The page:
March 12, 2016, by Tim Radford
Evidence from vessels lost at sea increases knowledge of hurricanes.
Image: Ivan Alvazovsky via Wikimedia Commons
Evidence from shipwrecks centuries ago helps scientists learn more about the pattern of Caribbean hurricanes at the time.
LONDON, 12 March, 2016 – Researchers have established a new chronology of Caribbean hurricanes – with help from tree rings and silent testimony from a momentous period in world history: the wrecks of 657 Spanish ships from 1495 to 1825.
Formal records of the savage hurricanes that sweep into the US coasts date only from 1850, so to look further back researchers rely on proxy evidence: signs in the natural world that indicate devastating windstorms and torrential rain.
Tree rings carry a precise record of annual growth that delivers indirect evidence of seasonal variation, but Valerie Trouet, a dendrochronologist at the University of Arizona, and colleagues reckoned they could back up their findings with chronicles from the Spanish Main.
This included a tally of the losses of caravels, galleons, barques, Indiamen, privateers and men-of-war that dates from the second voyage of Christopher Columbus to the year Simon Bolivar became the Liberator of Peru.
The researchers report in the Proceedings of the National Academy of Sciences that although piracy, buccaneering and open warfare mark the history of the Caribbean and the Gulf of Mexico, most shipwrecks could be blamed on tropical cyclones or hurricanes. Spanish power in Cuba was secured in 1640 after a hurricane devastated a Dutch fleet poised to attack Havana.
Since the conquest and colonisation of the region supplied Spain with silver, gold and slaves, the records of successful and lost voyages were carefully kept.
Tree rings from the Florida Keys told one part of the story. Limited summer growth could be interpreted as evidence that, although huge levels of rain had fallen, trees could take less advantage because their leaves had been stripped by the winds.
But the pattern of wrecks and losses at sea over time also provided evidence of the natural pattern of hurricane activity during the centuries when atmospheric carbon dioxide levels were lower.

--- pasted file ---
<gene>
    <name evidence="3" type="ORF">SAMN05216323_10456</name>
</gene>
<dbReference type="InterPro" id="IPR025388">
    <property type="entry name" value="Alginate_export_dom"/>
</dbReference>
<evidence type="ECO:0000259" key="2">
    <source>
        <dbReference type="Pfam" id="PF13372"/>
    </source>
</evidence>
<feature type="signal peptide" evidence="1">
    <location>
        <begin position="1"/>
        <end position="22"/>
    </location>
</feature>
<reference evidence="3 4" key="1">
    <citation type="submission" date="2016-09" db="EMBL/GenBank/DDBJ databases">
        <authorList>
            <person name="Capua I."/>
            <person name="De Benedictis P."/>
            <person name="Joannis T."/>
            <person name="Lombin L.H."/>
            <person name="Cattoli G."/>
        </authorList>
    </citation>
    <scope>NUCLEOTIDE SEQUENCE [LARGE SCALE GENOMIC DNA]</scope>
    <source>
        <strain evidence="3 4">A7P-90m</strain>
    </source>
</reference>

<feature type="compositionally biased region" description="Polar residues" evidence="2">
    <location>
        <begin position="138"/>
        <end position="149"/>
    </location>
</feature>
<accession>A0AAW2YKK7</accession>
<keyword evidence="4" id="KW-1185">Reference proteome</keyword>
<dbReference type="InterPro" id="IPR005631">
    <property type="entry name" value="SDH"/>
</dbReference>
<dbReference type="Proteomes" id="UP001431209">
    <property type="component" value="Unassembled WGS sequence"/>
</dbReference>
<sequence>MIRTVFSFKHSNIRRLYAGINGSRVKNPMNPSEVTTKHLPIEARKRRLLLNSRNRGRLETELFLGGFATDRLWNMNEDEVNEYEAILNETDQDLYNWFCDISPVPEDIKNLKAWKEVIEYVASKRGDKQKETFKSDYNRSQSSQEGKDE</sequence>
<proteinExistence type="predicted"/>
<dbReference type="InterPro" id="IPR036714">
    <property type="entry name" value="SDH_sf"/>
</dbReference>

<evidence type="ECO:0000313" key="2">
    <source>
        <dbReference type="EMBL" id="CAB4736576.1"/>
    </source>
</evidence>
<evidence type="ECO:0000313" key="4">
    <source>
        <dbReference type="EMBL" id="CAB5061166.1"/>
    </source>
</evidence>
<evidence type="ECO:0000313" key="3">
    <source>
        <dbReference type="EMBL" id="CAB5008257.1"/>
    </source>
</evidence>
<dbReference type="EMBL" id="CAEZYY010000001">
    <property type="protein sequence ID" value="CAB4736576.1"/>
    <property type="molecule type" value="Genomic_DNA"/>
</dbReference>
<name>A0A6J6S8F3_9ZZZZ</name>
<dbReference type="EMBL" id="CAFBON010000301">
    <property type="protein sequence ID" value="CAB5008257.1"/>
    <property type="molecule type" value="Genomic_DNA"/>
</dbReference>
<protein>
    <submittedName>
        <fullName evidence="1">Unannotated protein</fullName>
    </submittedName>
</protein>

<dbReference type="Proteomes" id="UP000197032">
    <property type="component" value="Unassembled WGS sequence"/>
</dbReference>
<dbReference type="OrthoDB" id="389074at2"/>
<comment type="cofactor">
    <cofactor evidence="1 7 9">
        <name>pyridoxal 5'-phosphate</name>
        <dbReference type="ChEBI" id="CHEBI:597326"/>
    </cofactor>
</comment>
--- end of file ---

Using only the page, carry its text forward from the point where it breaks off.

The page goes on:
Hurricanes become more probable as sea surface temperatures rise, and these have been rising steadily as humans have stepped up greenhouse gas emissions with increasing – and increasingly prodigal – use of coal, oil and gas.
But the challenge for climate scientists – and insurance giants – is to work out what global warming, driven by rising carbon dioxide ratios in the atmosphere, will mean for tropical windstorms in the future.
“We didn’t go looking for the Maunder Minimum. It just popped out of the data”
One set of projections has forecast that hurricanes will be fewer but fiercer, while another has suggested that climate change means catastrophic winds and storm surges such as Hurricane Katrina, which hit New Orleans in 2005, could happen every other year.
It would help to know the pattern of hurricane happenings that predate the Industrial Revolution. And the latest study provides a guide.
“We’re the first to use shipwrecks to study hurricanes in the past,” Dr Trouet said. “By combining shipwreck data and tree-ring data, we are extending the Caribbean hurricane record back in time, and that improves our understanding of hurricane variability.”
Dr Trouet recently used her tree-ring laboratory to answer questions about the pattern of drought in California. Her latest study has confirmed a close match between tree growth records and marine losses in the last 500 years.
It also identified a dramatic reduction in hurricane activity between 1645 and 1715, during a “Little Ice Age” when sunspot activity was at its lowest, and Europe experienced a series of more-than-usually cold winters.
This period is known by climate scientists as the Maunder Minimum. “We didn’t go looking for the Maunder Minimum,” Dr Trouet said. “It just popped out of the data.” – Climate News Network
Tim Radford, a founding editor of Climate News Network, worked for The Guardian for 32 years, for most of that time as science editor. He has been covering climate change since 1988.